"President Assad is not indispensable and we have absolutely nothing invested in him remaining in power…from our perspective, he has lost legitimacy," U.S. Secretary of State Hillary Clinton said Tuesday – suggesting for the first time that Washington may support toppling the Syrian regime.

Although Clinton was responding to attacks on the U.S. and French embassies in Damascus by pro-Assad protesters, her words indicate a sharp deterioration in the relations between the two countries.

Just last January, two days after riots erupted in Tunisia, the U.S. sent an ambassador to Syria for the first time after a six-year diplomatic freeze. Washington assumed it could engage in a political dialogue with Damascus, and considered Syria a future partner in stabilizing the security situation in Iraq and curbing Iran's regional influence.

When the demonstrations broke out in Syria, the U.S. avoided taking a firm stand against Assad, but rather stated that the Syrian regime must introduce reforms, uphold a democracy and stop suppressing the protests. Moreover, the sanctions put forward against Syria were intended to force the existing regime to comply with the protesters' demands, but not to oust Assad or dismantle his political mechanisms.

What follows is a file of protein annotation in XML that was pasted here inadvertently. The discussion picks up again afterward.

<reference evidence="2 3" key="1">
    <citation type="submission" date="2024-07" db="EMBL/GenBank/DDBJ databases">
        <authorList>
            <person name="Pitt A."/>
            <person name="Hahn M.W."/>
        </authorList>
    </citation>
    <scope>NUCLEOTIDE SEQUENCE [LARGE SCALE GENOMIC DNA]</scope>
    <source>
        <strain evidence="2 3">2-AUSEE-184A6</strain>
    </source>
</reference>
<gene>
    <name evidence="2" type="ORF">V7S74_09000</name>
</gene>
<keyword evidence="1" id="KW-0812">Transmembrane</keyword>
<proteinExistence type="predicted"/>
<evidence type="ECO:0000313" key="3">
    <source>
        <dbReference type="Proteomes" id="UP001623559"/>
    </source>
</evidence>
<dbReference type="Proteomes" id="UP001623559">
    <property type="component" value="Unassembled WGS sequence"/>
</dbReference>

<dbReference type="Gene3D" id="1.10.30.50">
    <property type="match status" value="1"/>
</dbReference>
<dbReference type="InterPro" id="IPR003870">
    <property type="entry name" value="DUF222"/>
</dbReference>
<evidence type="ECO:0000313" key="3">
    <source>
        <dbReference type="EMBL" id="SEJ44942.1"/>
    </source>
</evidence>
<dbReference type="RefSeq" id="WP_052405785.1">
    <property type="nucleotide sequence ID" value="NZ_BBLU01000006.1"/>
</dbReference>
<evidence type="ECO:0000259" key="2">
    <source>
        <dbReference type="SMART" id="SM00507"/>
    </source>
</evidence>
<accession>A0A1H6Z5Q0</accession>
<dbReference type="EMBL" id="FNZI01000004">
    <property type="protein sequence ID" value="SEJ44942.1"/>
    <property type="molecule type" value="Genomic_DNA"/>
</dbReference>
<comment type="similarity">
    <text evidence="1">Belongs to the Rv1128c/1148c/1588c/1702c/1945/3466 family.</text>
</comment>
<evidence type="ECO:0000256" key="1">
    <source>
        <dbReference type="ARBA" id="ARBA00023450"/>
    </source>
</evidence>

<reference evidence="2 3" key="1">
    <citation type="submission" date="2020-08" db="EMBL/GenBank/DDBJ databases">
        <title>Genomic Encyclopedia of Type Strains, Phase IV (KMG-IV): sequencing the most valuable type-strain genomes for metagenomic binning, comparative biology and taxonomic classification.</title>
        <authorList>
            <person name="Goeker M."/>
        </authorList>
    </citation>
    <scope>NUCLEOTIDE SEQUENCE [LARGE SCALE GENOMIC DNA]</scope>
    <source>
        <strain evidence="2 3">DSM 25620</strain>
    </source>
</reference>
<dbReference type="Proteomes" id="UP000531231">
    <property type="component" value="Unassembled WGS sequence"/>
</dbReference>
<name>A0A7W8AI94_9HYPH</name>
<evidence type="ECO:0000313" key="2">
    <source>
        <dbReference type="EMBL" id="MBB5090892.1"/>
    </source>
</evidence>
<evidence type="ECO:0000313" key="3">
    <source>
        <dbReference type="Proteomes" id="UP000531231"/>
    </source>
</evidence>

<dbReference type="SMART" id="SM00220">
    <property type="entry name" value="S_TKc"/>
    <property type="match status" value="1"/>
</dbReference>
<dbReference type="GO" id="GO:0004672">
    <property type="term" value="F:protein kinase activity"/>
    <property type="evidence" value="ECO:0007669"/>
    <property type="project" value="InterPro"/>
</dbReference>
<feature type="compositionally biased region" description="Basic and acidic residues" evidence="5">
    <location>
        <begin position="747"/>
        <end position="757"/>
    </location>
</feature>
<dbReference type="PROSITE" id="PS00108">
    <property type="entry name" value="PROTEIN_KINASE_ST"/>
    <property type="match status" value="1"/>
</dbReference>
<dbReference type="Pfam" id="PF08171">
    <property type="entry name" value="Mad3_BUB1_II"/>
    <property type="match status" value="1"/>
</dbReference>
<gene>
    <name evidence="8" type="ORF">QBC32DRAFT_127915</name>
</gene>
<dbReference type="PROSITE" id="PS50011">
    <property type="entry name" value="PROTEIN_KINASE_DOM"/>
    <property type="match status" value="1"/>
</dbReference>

Washington estimated that Assad will stay in power anyway, and that perhaps that would serve U.S. interests better by blocking Iran's influence from extending into Syria – as it is in Iraq – in addition to her already strong sway over Lebanon.

Therefore, the U.S. saw in the prospect of a national dialogue between the authorities and the opposition a possibility for leverage that would change the regime's policies without toppling it. Syrian opposition members have also claimed that they came under U.S. pressure to engage in dialogue and reconcile with the government.

Indeed, some opposition members who took part in the national dialogue conventions refrained from calling for Bashar's departure and limited their demands to political and economic reforms. By doing so, they infuriated other opposition groups who demand reforms be introduced only after the regime changes.

It seems now that Washington also understands the Syrian national dialogue is nothing but a government attempt to show it is willing to introduce reforms, but without including a detailed plan or a timeline.

Together with the attack against the U.S. embassy in Damascus (which invoked bitter memories of the Iranian Revolution of 1979), Washington will soon need to decide whether it is willing to stand by the protesters through force or settle for diplomatic steps. One of these steps might be recalling the U.S. ambassador from Damascus, but this may present President Obama with a dilemma – the ambassador was appointed without Congress's approval, knowing very well it would not have supported the move. Therefore, this appointment is limited to a one year period. Obama knows if he recalls the ambassador it will be extremely difficult to appoint a new one – unless the Syrian regime changes.